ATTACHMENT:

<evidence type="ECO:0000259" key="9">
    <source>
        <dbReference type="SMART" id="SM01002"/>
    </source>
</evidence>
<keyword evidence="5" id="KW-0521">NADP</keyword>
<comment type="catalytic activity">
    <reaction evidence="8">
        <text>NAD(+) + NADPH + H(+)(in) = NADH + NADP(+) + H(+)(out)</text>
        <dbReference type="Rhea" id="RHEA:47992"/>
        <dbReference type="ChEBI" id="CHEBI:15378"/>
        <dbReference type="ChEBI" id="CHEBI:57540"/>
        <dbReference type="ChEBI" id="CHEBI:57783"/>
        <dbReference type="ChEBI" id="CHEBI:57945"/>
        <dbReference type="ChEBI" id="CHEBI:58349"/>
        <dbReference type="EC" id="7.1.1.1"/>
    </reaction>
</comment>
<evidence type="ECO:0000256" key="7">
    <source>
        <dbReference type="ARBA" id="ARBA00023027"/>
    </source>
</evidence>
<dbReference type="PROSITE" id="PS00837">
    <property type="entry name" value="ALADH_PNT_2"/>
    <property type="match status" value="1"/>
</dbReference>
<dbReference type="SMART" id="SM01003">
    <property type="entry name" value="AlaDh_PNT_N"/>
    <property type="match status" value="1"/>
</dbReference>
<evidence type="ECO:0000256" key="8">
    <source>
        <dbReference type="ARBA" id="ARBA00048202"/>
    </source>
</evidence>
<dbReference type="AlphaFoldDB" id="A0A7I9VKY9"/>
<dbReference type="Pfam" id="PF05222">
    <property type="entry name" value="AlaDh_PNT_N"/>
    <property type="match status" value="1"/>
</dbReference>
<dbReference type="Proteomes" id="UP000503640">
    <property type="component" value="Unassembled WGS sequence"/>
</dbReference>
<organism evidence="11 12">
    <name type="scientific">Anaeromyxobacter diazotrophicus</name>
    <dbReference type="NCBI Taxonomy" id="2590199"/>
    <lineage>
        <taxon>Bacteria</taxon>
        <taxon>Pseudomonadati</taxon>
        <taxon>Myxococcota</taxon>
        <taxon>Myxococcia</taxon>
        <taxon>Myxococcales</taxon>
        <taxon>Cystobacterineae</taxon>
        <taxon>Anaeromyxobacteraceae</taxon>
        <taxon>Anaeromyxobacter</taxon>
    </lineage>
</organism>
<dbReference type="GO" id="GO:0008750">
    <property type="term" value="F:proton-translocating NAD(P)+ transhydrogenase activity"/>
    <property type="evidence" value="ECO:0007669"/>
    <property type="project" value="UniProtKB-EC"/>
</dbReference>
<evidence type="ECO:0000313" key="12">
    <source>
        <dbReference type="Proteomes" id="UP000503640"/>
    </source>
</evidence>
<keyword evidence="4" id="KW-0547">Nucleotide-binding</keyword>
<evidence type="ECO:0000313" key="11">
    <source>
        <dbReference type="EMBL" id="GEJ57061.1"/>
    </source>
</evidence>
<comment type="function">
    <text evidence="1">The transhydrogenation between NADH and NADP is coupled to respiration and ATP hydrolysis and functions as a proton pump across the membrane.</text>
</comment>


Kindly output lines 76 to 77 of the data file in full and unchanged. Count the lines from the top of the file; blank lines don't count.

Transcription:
    <text evidence="1">The transhydrogenation between NADH and NADP is coupled to respiration and ATP hydrolysis and functions as a proton pump across the membrane.</text>
</comment>